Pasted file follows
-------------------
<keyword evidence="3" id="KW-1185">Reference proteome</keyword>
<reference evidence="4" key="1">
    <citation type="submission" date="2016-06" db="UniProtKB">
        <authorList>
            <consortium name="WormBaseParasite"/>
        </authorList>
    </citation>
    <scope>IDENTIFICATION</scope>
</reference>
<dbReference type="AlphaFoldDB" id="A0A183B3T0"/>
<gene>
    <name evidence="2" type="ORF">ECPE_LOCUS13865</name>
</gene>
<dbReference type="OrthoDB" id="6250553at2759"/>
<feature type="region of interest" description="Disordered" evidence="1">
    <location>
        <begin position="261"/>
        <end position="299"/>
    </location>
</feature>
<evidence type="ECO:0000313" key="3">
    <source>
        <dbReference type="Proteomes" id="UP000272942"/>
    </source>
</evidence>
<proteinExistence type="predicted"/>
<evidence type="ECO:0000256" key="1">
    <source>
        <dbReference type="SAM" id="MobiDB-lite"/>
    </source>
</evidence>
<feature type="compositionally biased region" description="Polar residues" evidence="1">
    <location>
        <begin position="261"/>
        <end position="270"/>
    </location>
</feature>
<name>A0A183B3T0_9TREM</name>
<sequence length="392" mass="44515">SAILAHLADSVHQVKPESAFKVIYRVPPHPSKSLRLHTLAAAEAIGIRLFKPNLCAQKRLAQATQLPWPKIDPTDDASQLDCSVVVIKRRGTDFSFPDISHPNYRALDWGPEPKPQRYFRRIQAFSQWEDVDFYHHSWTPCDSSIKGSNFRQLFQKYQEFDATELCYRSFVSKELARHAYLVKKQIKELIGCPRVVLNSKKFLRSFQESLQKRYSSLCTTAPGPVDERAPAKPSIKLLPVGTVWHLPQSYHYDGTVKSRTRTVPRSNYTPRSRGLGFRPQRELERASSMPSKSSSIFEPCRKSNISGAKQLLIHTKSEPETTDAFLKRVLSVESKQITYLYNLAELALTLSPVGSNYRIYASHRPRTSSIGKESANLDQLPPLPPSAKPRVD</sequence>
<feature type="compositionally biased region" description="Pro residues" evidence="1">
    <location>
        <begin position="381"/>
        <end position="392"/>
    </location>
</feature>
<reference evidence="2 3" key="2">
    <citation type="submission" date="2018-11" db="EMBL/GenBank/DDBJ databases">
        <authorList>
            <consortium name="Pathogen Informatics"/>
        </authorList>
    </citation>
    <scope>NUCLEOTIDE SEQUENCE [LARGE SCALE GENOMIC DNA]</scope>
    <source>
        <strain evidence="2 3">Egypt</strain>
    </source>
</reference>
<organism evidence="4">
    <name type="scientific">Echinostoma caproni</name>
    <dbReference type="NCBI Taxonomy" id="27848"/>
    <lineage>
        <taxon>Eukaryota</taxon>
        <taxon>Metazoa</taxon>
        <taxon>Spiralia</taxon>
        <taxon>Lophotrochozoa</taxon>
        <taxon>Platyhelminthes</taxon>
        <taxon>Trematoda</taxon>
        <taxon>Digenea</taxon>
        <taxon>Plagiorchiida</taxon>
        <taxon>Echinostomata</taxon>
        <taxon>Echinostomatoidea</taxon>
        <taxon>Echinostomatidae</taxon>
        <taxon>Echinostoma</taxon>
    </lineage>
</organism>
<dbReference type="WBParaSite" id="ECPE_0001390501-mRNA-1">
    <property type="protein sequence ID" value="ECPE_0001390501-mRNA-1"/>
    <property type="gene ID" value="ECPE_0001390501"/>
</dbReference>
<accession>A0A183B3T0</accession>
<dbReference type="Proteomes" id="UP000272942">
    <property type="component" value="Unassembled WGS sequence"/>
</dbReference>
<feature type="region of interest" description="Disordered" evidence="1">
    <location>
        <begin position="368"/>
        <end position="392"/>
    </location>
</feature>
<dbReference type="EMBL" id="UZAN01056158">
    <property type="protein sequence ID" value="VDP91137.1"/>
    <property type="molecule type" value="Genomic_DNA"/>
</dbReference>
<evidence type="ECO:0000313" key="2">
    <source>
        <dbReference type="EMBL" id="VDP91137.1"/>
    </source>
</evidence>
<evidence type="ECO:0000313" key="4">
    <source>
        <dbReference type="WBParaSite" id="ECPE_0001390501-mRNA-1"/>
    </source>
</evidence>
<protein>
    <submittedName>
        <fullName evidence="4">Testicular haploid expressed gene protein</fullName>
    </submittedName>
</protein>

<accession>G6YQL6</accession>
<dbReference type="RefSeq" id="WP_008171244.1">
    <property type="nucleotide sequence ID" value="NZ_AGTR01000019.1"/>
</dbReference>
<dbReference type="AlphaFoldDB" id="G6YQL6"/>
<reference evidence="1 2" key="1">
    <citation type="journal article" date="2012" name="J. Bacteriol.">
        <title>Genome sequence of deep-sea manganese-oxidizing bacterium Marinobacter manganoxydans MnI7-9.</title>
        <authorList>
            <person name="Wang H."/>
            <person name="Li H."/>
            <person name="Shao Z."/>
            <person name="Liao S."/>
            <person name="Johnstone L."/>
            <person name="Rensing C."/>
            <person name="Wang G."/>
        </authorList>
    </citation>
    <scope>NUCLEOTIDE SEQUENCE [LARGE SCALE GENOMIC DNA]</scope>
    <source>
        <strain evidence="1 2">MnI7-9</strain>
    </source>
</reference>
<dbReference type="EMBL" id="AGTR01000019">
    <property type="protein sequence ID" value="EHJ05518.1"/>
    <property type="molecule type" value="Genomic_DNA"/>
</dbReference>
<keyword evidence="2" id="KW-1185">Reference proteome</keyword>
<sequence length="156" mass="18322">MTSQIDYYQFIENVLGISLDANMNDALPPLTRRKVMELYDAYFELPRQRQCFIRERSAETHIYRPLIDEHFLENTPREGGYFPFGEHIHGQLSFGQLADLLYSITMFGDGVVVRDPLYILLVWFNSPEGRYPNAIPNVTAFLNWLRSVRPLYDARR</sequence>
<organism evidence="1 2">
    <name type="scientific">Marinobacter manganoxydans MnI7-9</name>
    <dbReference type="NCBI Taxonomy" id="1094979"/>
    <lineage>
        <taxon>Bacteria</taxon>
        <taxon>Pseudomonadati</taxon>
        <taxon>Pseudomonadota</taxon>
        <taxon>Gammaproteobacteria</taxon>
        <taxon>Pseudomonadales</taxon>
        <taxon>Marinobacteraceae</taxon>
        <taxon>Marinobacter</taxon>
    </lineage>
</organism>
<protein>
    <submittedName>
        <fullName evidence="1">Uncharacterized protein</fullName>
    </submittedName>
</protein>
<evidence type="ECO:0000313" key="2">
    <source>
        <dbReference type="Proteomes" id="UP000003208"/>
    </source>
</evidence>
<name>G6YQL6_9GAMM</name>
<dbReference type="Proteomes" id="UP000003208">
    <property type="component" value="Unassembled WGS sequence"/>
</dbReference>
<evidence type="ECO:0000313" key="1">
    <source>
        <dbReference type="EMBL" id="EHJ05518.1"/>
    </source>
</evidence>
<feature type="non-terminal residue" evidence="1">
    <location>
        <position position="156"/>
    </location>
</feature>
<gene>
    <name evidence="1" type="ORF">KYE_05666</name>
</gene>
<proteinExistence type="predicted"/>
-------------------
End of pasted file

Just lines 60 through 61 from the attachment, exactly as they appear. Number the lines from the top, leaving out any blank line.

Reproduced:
    <lineage>
        <taxon>Eukaryota</taxon>